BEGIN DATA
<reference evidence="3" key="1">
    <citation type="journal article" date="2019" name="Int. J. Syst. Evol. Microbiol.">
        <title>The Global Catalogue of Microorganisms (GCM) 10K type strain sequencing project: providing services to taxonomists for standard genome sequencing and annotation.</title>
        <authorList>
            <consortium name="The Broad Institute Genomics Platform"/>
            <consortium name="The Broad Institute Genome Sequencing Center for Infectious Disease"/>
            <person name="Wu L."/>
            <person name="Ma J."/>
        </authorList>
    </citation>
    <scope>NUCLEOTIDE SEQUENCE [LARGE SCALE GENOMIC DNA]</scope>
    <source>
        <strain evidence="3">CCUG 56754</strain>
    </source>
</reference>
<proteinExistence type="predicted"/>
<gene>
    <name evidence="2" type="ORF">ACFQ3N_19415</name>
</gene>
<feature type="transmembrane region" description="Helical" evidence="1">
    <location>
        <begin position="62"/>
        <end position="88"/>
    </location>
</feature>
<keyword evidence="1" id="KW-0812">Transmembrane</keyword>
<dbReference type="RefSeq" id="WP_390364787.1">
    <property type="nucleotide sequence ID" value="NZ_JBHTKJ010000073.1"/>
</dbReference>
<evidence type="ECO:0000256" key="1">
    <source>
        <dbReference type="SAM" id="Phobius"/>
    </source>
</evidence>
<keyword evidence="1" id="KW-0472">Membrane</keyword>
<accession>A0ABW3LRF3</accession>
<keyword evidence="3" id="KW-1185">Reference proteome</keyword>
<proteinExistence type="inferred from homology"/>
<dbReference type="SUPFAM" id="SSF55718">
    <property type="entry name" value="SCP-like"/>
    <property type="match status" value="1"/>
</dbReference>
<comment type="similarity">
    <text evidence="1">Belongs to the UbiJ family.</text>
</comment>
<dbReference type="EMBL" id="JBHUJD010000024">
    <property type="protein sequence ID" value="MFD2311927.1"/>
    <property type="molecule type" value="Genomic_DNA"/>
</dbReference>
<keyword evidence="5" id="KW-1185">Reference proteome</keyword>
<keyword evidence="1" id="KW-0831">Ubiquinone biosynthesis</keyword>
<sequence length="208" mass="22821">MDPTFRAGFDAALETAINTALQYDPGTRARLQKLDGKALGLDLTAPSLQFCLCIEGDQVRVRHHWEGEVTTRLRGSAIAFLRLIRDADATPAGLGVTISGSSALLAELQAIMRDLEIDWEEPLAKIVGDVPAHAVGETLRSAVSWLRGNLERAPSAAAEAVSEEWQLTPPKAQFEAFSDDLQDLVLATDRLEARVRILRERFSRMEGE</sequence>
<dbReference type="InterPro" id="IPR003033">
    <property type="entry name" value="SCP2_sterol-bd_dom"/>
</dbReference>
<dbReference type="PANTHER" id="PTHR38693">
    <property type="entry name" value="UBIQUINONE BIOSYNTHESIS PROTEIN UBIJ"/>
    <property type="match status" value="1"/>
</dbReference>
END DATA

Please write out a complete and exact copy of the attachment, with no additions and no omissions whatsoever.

<reference evidence="3" key="1">
    <citation type="journal article" date="2019" name="Int. J. Syst. Evol. Microbiol.">
        <title>The Global Catalogue of Microorganisms (GCM) 10K type strain sequencing project: providing services to taxonomists for standard genome sequencing and annotation.</title>
        <authorList>
            <consortium name="The Broad Institute Genomics Platform"/>
            <consortium name="The Broad Institute Genome Sequencing Center for Infectious Disease"/>
            <person name="Wu L."/>
            <person name="Ma J."/>
        </authorList>
    </citation>
    <scope>NUCLEOTIDE SEQUENCE [LARGE SCALE GENOMIC DNA]</scope>
    <source>
        <strain evidence="3">CCUG 56754</strain>
    </source>
</reference>
<proteinExistence type="predicted"/>
<gene>
    <name evidence="2" type="ORF">ACFQ3N_19415</name>
</gene>
<feature type="transmembrane region" description="Helical" evidence="1">
    <location>
        <begin position="62"/>
        <end position="88"/>
    </location>
</feature>
<keyword evidence="1" id="KW-0812">Transmembrane</keyword>
<dbReference type="RefSeq" id="WP_390364787.1">
    <property type="nucleotide sequence ID" value="NZ_JBHTKJ010000073.1"/>
</dbReference>
<evidence type="ECO:0000256" key="1">
    <source>
        <dbReference type="SAM" id="Phobius"/>
    </source>
</evidence>
<keyword evidence="1" id="KW-0472">Membrane</keyword>
<accession>A0ABW3LRF3</accession>
<keyword evidence="3" id="KW-1185">Reference proteome</keyword>
<proteinExistence type="inferred from homology"/>
<dbReference type="SUPFAM" id="SSF55718">
    <property type="entry name" value="SCP-like"/>
    <property type="match status" value="1"/>
</dbReference>
<comment type="similarity">
    <text evidence="1">Belongs to the UbiJ family.</text>
</comment>
<dbReference type="EMBL" id="JBHUJD010000024">
    <property type="protein sequence ID" value="MFD2311927.1"/>
    <property type="molecule type" value="Genomic_DNA"/>
</dbReference>
<keyword evidence="5" id="KW-1185">Reference proteome</keyword>
<keyword evidence="1" id="KW-0831">Ubiquinone biosynthesis</keyword>
<sequence length="208" mass="22821">MDPTFRAGFDAALETAINTALQYDPGTRARLQKLDGKALGLDLTAPSLQFCLCIEGDQVRVRHHWEGEVTTRLRGSAIAFLRLIRDADATPAGLGVTISGSSALLAELQAIMRDLEIDWEEPLAKIVGDVPAHAVGETLRSAVSWLRGNLERAPSAAAEAVSEEWQLTPPKAQFEAFSDDLQDLVLATDRLEARVRILRERFSRMEGE</sequence>
<dbReference type="InterPro" id="IPR003033">
    <property type="entry name" value="SCP2_sterol-bd_dom"/>
</dbReference>
<dbReference type="PANTHER" id="PTHR38693">
    <property type="entry name" value="UBIQUINONE BIOSYNTHESIS PROTEIN UBIJ"/>
    <property type="match status" value="1"/>
</dbReference>